Chancellor Nesbitt Celebrates Step-Up Success
University of Ulster Chancellor, Dr James Nesbitt, has urged young people to use the power of education to help transform their own communities.
Dr Nesbitt was addressing an audience of students, parents, teachers and business leaders at the university’s annual Step-Up graduation ceremony in Magee.
Congratulating the pupils from St Cecilia’s College, St Mary’s College, St Joseph’s Boys School, St Brigid’s College and Lisneal College, who successfully completed the innovative science-based programme in the north-west this year, he said:“Your success is living proof that access to higher education can and should be based on merit and not upon the social class into which individuals are born, or the type of school that they attend.
“Wherever you go to study, or whatever you choose to do, I would encourage you to embrace every opportunity that you encounter and in doing so, make a lasting contribution to the communities in which you live.”
Dr Nesbitt praised Step-Up for its ‘extraordinary success’ in transforming pupils’ aspirations, expectations and academic performance with respect to progressing to higher education.
“The Step-Up programme represents evidence of this university’s commitment to the communities it serves and to the region as a whole, and is a unique partnership between Ulster, schools, industry, government agencies and local hospitals,” he said.
Launched in the north-west in 2000 to give pupils who would not have traditionally considered going to university a better chance of progressing to higher education, Step-Up proved so successful that in 2006 its remit was extended to schools in the Greater Belfast area.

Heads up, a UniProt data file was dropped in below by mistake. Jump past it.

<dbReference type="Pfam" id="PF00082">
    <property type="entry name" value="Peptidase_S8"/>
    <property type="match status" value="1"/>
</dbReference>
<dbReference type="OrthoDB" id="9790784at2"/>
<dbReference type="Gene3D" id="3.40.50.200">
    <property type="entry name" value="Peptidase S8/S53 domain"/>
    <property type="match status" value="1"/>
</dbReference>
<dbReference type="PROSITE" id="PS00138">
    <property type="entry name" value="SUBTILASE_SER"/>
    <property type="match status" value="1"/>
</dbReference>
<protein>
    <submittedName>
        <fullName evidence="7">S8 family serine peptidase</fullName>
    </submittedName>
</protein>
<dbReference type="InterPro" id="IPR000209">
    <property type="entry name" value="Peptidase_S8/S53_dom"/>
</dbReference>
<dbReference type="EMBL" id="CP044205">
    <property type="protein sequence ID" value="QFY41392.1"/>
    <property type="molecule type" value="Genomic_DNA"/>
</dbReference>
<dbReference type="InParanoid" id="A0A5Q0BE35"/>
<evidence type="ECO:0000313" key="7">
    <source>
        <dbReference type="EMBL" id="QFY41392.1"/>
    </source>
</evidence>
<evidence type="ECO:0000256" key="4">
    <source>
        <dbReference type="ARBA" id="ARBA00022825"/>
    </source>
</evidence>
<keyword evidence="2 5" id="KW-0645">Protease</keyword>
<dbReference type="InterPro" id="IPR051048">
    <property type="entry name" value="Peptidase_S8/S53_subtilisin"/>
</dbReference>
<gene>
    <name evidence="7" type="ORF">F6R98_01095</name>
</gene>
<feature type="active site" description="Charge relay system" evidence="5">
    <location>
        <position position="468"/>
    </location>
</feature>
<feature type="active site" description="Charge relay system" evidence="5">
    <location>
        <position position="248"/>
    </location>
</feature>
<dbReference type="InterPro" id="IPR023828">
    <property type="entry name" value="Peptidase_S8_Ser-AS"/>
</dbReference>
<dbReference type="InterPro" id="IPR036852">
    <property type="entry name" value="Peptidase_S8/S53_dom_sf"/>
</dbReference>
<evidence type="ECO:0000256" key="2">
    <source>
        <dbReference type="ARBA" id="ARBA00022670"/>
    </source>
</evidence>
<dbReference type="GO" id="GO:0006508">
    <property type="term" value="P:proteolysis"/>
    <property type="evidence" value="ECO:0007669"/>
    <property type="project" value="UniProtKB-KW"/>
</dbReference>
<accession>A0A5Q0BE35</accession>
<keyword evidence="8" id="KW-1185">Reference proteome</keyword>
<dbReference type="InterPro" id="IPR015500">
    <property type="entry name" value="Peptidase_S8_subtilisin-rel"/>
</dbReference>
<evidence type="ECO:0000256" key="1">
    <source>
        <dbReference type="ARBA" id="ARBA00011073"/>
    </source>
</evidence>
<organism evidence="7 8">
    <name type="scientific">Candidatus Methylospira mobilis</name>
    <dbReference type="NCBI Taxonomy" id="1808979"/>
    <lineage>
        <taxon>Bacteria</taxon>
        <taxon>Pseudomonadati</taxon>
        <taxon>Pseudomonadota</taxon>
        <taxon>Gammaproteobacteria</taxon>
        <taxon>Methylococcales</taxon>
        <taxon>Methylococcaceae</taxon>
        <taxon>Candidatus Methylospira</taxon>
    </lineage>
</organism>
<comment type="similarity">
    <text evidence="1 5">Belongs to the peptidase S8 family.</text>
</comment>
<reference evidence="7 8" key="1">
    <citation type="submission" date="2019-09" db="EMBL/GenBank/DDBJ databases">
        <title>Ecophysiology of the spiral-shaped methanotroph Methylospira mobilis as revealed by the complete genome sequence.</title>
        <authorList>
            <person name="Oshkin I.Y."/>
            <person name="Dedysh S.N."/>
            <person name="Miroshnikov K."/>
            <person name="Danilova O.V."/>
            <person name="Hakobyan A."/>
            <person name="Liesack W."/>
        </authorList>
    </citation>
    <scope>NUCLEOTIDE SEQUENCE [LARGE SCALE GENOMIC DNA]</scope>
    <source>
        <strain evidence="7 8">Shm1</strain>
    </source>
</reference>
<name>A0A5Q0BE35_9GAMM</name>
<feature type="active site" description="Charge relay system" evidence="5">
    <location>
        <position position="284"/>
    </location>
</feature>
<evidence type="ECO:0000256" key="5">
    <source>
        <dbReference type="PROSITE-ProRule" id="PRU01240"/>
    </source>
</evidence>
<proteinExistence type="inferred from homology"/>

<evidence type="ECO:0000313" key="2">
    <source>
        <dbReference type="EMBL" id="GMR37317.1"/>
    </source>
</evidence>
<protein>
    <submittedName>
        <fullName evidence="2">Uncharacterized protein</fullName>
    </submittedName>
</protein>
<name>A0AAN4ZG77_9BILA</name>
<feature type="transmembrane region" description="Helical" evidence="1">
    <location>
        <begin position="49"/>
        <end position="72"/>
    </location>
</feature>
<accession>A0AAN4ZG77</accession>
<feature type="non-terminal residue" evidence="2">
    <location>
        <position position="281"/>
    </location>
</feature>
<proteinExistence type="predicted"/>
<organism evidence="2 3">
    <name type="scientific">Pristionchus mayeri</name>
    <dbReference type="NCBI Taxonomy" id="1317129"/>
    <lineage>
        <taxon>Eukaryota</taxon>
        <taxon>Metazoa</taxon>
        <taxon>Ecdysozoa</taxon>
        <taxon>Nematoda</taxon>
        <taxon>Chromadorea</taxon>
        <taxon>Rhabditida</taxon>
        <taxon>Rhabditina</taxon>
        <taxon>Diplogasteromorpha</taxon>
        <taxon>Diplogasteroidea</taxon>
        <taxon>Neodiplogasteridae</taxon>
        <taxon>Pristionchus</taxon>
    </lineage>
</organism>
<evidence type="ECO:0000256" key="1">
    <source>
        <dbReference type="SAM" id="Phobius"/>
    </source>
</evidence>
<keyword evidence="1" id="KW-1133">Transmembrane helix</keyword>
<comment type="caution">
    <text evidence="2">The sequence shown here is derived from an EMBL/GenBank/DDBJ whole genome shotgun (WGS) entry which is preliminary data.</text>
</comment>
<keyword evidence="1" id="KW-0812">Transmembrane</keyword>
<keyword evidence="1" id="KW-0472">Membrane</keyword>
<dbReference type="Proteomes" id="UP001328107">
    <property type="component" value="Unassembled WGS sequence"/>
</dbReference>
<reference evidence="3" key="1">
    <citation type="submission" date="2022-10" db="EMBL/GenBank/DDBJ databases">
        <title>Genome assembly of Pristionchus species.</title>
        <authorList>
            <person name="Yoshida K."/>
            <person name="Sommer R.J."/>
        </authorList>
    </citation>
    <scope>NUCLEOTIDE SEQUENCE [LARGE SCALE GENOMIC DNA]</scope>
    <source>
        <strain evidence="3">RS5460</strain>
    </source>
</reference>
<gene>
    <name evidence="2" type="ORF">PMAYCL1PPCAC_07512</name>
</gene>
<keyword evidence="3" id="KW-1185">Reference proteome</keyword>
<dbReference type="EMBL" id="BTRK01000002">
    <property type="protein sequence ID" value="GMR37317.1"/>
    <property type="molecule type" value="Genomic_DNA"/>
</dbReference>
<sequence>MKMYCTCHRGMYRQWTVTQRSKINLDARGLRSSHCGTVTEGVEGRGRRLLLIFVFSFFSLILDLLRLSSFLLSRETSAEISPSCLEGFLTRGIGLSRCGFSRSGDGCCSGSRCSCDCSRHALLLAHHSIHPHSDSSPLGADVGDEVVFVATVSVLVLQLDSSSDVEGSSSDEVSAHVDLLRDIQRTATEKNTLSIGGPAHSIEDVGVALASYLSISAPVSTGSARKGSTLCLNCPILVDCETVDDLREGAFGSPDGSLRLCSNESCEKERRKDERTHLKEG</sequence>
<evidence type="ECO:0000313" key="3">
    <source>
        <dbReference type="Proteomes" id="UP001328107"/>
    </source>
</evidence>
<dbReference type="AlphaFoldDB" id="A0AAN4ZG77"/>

The pioneering programme has been identified within the Higher Education sector by Universities UK as “an outstanding example of the best practice in the provision of educational opportunity”.
Under-lining Step-Up’s unique contribution to widening access and participation in higher education in the region, Dr Nesbitt said: “Personally, I can strongly associate with the aims of Step-Up. For me, it is all about inclusion, about ensuring that every individual in our society has the opportunity to fulfil their ambitions.
“Even in today’s Northern Ireland there are sections of society that have not recognised the transformational role that education can have on individuals, on communities and on society.
“As a university we have a role in breaking down those barriers that prevent individuals from seeing education as a route for them to fulfil their ambitions.
“If there is to be a legacy from my time as Chancellor of this university, I would wish it to be that, through programmes such as Step-Up, we have changed the hearts and minds of those individuals and those communities, who are currently excluded from third level education through no fault of their own. And in doing so, we have enabled them to transform themselves.”
Dr Shane Crothers, Head of Access and Participation, added: “It is a genuine pleasure to see the pride and joy on the faces of all those attending this ceremony and to have the opportunity to celebrate the success of the Step-Up graduates.
“Their achievements are the result of the invaluable contribution of family, friends, industrial partners and staff at our partner schools who have helped nurture them and who have equipped them to embrace their new educational pathways with confidence.”
Guest speaker at the Step-Up ceremony was Gerry Kindlon, Executive Director of Seagate, who shared with the students his enthusiasm for the fast moving world of information technology and the worldwide career opportunities it offers.
Images from the Step-Up graduation ceremony can be seen at: